Many people can reflect back on the 60s and 70s when marijuana was coming out of the shadows and – while still illegal — was being more commonly used by the generation coming of age then. It was part of the “hippie” culture, was becoming more mainstream in colleges, and eventually found its way down to younger and younger people interested in experimenting or getting “high”.
By late 2016, seven states (California, Colorado, Maine, Massachusetts, Nevada, Oregon, and Washington) and the District of Columbia had legalized recreational marijuana. As of today, ten states (with the addition of Alaska, Michigan, and Vermont) now allow recreational marijuana use.
Then and Now: It’s Not the Same Drug
In the 1960s, THC, the active ingredient that stimulates CB1 receptors resulting in the “high” of marijuana, was found in concentrations of approximately 1-2% percent. By the 1980s, higher THC concentrations of “sinsemilla” marijuana were being cultivated in places like Humboldt County, California and in Oregon. The THC levels then were approximately 4-6%.
Today THC concentrations in medical and recreational marijuana generally range from 19-30%. In the quest to deliver ever-increasing potency (and, one would assume, marketability) extracts (“wax”, “dabs”) have THC concentrations of 85-95%! Edibles (candy, cookies, etc. containing THC) are often deceivingly packaged so that an apparent “serving size” is actually 300-400% of what is considered a “recreational” (5-10mg) dose.
It is important to keep in mind that it is this increase in THC concentration, and frequency of consumption, that generates greater risks. In my clinical practice, anecdotal evidence shows that cannabis, not alcohol, is now the “go-to” drug for adolescents! Many clients report the withdrawal symptoms noted below; some report instances of having passed out, a loss of touch with reality, extreme emotionality, feeling as if they were unable to move/paralyzed, and suffering extreme paranoia when using these products.
Some Sobering Facts
While lobbyists for the legalization of recreational marijuana are winning, the facts around the dangers of making this drug more freely accessible remain:
• Marijuana is addictive. Approximately 10% of people using marijuana will become addicted. In these users, dependence, tolerance, and withdrawal are evident just like with other drugs of abuse. Some withdrawal symptoms include extreme agitation, irritability, anger, sleeplessness, restlessness, inability to focus, etc. And there can be a strong compulsion to get and use this drug, despite adverse consequences.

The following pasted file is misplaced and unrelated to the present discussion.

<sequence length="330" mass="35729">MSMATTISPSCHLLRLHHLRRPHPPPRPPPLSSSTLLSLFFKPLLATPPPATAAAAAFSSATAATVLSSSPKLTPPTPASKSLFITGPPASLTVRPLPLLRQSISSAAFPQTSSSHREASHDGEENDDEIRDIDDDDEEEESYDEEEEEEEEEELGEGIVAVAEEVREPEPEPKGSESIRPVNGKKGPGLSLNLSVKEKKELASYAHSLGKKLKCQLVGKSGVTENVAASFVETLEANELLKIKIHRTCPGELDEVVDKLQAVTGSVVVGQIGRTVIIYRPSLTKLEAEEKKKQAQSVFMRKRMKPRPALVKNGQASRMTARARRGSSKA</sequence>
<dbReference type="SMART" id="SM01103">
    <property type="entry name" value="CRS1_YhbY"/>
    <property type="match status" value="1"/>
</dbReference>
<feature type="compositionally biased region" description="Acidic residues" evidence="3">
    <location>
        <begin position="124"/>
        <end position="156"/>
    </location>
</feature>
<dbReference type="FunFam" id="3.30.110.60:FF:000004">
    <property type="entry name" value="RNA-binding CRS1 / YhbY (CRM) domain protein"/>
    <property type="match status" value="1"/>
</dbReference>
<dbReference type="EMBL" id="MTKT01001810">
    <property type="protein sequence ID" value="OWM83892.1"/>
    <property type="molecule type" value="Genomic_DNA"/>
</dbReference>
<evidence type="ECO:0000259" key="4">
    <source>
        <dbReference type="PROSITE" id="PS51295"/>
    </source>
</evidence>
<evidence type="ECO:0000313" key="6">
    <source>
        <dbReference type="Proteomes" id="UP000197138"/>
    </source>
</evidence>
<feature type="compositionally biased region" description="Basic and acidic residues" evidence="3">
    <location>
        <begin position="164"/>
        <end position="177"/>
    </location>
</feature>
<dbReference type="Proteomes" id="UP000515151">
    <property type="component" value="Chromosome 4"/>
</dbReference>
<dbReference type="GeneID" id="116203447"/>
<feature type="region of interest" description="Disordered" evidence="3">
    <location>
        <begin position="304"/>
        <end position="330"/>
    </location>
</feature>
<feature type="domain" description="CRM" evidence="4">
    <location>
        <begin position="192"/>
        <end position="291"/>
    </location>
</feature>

• Studies have shown an 8% drop in IQ for regular, heavy users – stopping use does not return IQ to previously higher levels.
• Higher levels of THC have increased reported cases of psychosis (both temporary and permanent).
• Higher levels of THC (and synthetic cannabinoids) have increased cases of homicide, accidental death, seizures, flashbacks (hallucinogen persisting disorder) and uncontrollable vomiting (hyperemesis syndrome).
• There are approximately 2000 different chemicals produced by smoking marijuana: insecticide, fungus, rodenticide, and solvents are regularly found in confiscated marijuana.
• Increased levels of heart disease and cancer are noted in regular marijuana users.
• Fatal car crashes related to driving under the influence of marijuana have doubled.
• After legalizing recreational marijuana in Colorado, emergency room visits tripled, poison control calls quintupled.
It’s Not Just Another Innocuous Fun Treat
People who suffer from or are vulnerable to addiction often rationalize the use of marijuana and cannabis products by stating, “But it’s a natural, God-given substance!”
Well… so are alcohol, opium, and arsenic! Add to that list the poison arrow tree frog along with botulinum toxin, the deadliest substance on Earth.
Parents, you should not be looking the other way – “Hey, a little pot is not a big deal.” It is. Ninety percent of adult addicts started their (any psychoactive substance) drug use before age 18. Only 4% started after age 21.
While it’s true marijuana will not kill you via overdose resulting in respiratory depression as heroin, opiates and alcohol may, it can easily kill you in many other ways – fast or slow.
If you have questions about this and other addiction-related topics, or if you have comments or ideas for subsequent articles, please contact me at email@example.com.